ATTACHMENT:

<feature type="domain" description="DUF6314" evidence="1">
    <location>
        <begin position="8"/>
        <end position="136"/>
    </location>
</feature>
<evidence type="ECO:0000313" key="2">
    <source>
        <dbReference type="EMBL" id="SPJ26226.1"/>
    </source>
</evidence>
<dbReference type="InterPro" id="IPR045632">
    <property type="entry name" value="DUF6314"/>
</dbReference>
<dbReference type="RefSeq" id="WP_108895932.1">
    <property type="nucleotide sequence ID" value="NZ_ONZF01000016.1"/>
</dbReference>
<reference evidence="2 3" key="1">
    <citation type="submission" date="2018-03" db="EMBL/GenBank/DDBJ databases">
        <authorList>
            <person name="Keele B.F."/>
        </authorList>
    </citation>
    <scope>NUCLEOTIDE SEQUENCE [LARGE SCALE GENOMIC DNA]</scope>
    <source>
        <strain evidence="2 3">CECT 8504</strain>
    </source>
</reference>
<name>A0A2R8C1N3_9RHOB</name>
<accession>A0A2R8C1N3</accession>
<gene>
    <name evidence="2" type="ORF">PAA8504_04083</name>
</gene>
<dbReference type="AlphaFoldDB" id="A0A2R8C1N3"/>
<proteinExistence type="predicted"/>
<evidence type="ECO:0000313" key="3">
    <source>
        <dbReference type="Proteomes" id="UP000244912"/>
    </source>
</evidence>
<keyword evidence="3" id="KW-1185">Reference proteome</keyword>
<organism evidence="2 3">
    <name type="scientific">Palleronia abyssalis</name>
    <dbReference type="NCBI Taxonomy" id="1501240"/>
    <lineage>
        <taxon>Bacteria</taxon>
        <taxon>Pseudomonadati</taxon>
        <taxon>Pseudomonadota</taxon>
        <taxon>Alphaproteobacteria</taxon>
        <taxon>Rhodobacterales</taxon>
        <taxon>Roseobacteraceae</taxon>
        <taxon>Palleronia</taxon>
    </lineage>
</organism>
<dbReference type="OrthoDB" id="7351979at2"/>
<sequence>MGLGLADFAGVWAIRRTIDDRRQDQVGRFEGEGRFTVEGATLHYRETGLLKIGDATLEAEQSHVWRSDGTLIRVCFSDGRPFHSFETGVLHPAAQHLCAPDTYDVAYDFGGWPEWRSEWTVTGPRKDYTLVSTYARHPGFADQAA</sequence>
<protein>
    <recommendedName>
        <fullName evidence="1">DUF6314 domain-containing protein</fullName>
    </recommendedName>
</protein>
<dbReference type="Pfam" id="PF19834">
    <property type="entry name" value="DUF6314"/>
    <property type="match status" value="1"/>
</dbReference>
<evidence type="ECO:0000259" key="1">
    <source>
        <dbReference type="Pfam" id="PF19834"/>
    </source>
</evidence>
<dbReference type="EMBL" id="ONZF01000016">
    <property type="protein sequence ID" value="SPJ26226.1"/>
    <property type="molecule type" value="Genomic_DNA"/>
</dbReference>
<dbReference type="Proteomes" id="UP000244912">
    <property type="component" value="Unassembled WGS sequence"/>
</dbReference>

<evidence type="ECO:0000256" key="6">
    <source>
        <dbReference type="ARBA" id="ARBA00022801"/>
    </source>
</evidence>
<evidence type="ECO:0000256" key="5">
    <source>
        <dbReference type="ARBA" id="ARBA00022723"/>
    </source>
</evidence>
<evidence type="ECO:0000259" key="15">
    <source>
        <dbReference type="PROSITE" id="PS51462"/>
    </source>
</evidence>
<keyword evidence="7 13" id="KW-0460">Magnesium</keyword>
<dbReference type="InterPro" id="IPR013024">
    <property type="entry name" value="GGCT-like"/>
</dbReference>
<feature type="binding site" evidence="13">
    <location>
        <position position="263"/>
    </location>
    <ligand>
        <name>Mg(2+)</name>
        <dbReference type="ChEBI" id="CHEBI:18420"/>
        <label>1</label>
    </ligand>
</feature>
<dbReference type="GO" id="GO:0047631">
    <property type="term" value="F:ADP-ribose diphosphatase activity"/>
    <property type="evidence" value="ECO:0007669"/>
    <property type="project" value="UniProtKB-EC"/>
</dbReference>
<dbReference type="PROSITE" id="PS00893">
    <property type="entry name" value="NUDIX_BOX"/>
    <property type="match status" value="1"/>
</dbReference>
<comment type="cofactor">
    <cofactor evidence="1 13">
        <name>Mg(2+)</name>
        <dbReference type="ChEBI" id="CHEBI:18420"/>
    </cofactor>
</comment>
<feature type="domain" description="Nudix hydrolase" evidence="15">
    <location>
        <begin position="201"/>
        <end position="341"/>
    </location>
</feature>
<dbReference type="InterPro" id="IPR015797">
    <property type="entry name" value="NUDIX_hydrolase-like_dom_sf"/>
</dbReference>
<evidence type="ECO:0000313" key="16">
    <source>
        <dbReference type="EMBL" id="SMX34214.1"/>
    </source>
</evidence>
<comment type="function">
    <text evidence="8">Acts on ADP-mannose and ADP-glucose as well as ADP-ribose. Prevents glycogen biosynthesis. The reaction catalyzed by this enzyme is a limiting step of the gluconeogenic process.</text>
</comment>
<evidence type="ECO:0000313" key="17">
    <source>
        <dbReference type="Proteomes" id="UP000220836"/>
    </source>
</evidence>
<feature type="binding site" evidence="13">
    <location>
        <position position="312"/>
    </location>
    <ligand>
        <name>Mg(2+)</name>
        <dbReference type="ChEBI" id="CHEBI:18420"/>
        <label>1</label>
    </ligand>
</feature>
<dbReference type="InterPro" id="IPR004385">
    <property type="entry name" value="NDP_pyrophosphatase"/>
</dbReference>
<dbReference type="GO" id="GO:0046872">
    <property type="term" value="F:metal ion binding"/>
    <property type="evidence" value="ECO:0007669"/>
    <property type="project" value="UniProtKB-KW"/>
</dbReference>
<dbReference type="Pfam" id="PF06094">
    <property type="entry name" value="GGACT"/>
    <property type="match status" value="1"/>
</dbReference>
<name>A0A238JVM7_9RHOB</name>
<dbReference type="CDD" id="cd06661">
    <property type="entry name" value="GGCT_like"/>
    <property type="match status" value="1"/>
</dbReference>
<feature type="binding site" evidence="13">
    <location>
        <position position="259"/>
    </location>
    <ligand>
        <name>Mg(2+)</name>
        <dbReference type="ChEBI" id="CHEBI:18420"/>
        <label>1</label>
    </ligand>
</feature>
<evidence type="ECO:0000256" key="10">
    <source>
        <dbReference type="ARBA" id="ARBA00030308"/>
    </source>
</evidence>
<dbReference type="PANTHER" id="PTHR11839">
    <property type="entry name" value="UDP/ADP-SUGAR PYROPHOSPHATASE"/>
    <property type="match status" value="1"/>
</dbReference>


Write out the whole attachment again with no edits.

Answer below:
<feature type="domain" description="DUF6314" evidence="1">
    <location>
        <begin position="8"/>
        <end position="136"/>
    </location>
</feature>
<evidence type="ECO:0000313" key="2">
    <source>
        <dbReference type="EMBL" id="SPJ26226.1"/>
    </source>
</evidence>
<dbReference type="InterPro" id="IPR045632">
    <property type="entry name" value="DUF6314"/>
</dbReference>
<dbReference type="RefSeq" id="WP_108895932.1">
    <property type="nucleotide sequence ID" value="NZ_ONZF01000016.1"/>
</dbReference>
<reference evidence="2 3" key="1">
    <citation type="submission" date="2018-03" db="EMBL/GenBank/DDBJ databases">
        <authorList>
            <person name="Keele B.F."/>
        </authorList>
    </citation>
    <scope>NUCLEOTIDE SEQUENCE [LARGE SCALE GENOMIC DNA]</scope>
    <source>
        <strain evidence="2 3">CECT 8504</strain>
    </source>
</reference>
<name>A0A2R8C1N3_9RHOB</name>
<accession>A0A2R8C1N3</accession>
<gene>
    <name evidence="2" type="ORF">PAA8504_04083</name>
</gene>
<dbReference type="AlphaFoldDB" id="A0A2R8C1N3"/>
<proteinExistence type="predicted"/>
<evidence type="ECO:0000313" key="3">
    <source>
        <dbReference type="Proteomes" id="UP000244912"/>
    </source>
</evidence>
<keyword evidence="3" id="KW-1185">Reference proteome</keyword>
<organism evidence="2 3">
    <name type="scientific">Palleronia abyssalis</name>
    <dbReference type="NCBI Taxonomy" id="1501240"/>
    <lineage>
        <taxon>Bacteria</taxon>
        <taxon>Pseudomonadati</taxon>
        <taxon>Pseudomonadota</taxon>
        <taxon>Alphaproteobacteria</taxon>
        <taxon>Rhodobacterales</taxon>
        <taxon>Roseobacteraceae</taxon>
        <taxon>Palleronia</taxon>
    </lineage>
</organism>
<dbReference type="OrthoDB" id="7351979at2"/>
<sequence>MGLGLADFAGVWAIRRTIDDRRQDQVGRFEGEGRFTVEGATLHYRETGLLKIGDATLEAEQSHVWRSDGTLIRVCFSDGRPFHSFETGVLHPAAQHLCAPDTYDVAYDFGGWPEWRSEWTVTGPRKDYTLVSTYARHPGFADQAA</sequence>
<protein>
    <recommendedName>
        <fullName evidence="1">DUF6314 domain-containing protein</fullName>
    </recommendedName>
</protein>
<dbReference type="Pfam" id="PF19834">
    <property type="entry name" value="DUF6314"/>
    <property type="match status" value="1"/>
</dbReference>
<evidence type="ECO:0000259" key="1">
    <source>
        <dbReference type="Pfam" id="PF19834"/>
    </source>
</evidence>
<dbReference type="EMBL" id="ONZF01000016">
    <property type="protein sequence ID" value="SPJ26226.1"/>
    <property type="molecule type" value="Genomic_DNA"/>
</dbReference>
<dbReference type="Proteomes" id="UP000244912">
    <property type="component" value="Unassembled WGS sequence"/>
</dbReference>

<evidence type="ECO:0000256" key="6">
    <source>
        <dbReference type="ARBA" id="ARBA00022801"/>
    </source>
</evidence>
<evidence type="ECO:0000256" key="5">
    <source>
        <dbReference type="ARBA" id="ARBA00022723"/>
    </source>
</evidence>
<evidence type="ECO:0000259" key="15">
    <source>
        <dbReference type="PROSITE" id="PS51462"/>
    </source>
</evidence>
<keyword evidence="7 13" id="KW-0460">Magnesium</keyword>
<dbReference type="InterPro" id="IPR013024">
    <property type="entry name" value="GGCT-like"/>
</dbReference>
<feature type="binding site" evidence="13">
    <location>
        <position position="263"/>
    </location>
    <ligand>
        <name>Mg(2+)</name>
        <dbReference type="ChEBI" id="CHEBI:18420"/>
        <label>1</label>
    </ligand>
</feature>
<dbReference type="GO" id="GO:0047631">
    <property type="term" value="F:ADP-ribose diphosphatase activity"/>
    <property type="evidence" value="ECO:0007669"/>
    <property type="project" value="UniProtKB-EC"/>
</dbReference>
<dbReference type="PROSITE" id="PS00893">
    <property type="entry name" value="NUDIX_BOX"/>
    <property type="match status" value="1"/>
</dbReference>
<comment type="cofactor">
    <cofactor evidence="1 13">
        <name>Mg(2+)</name>
        <dbReference type="ChEBI" id="CHEBI:18420"/>
    </cofactor>
</comment>
<feature type="domain" description="Nudix hydrolase" evidence="15">
    <location>
        <begin position="201"/>
        <end position="341"/>
    </location>
</feature>
<dbReference type="InterPro" id="IPR015797">
    <property type="entry name" value="NUDIX_hydrolase-like_dom_sf"/>
</dbReference>
<evidence type="ECO:0000313" key="16">
    <source>
        <dbReference type="EMBL" id="SMX34214.1"/>
    </source>
</evidence>
<comment type="function">
    <text evidence="8">Acts on ADP-mannose and ADP-glucose as well as ADP-ribose. Prevents glycogen biosynthesis. The reaction catalyzed by this enzyme is a limiting step of the gluconeogenic process.</text>
</comment>
<evidence type="ECO:0000313" key="17">
    <source>
        <dbReference type="Proteomes" id="UP000220836"/>
    </source>
</evidence>
<feature type="binding site" evidence="13">
    <location>
        <position position="312"/>
    </location>
    <ligand>
        <name>Mg(2+)</name>
        <dbReference type="ChEBI" id="CHEBI:18420"/>
        <label>1</label>
    </ligand>
</feature>
<dbReference type="InterPro" id="IPR004385">
    <property type="entry name" value="NDP_pyrophosphatase"/>
</dbReference>
<dbReference type="GO" id="GO:0046872">
    <property type="term" value="F:metal ion binding"/>
    <property type="evidence" value="ECO:0007669"/>
    <property type="project" value="UniProtKB-KW"/>
</dbReference>
<dbReference type="Pfam" id="PF06094">
    <property type="entry name" value="GGACT"/>
    <property type="match status" value="1"/>
</dbReference>
<name>A0A238JVM7_9RHOB</name>
<dbReference type="CDD" id="cd06661">
    <property type="entry name" value="GGCT_like"/>
    <property type="match status" value="1"/>
</dbReference>
<feature type="binding site" evidence="13">
    <location>
        <position position="259"/>
    </location>
    <ligand>
        <name>Mg(2+)</name>
        <dbReference type="ChEBI" id="CHEBI:18420"/>
        <label>1</label>
    </ligand>
</feature>
<evidence type="ECO:0000256" key="10">
    <source>
        <dbReference type="ARBA" id="ARBA00030308"/>
    </source>
</evidence>
<dbReference type="PANTHER" id="PTHR11839">
    <property type="entry name" value="UDP/ADP-SUGAR PYROPHOSPHATASE"/>
    <property type="match status" value="1"/>
</dbReference>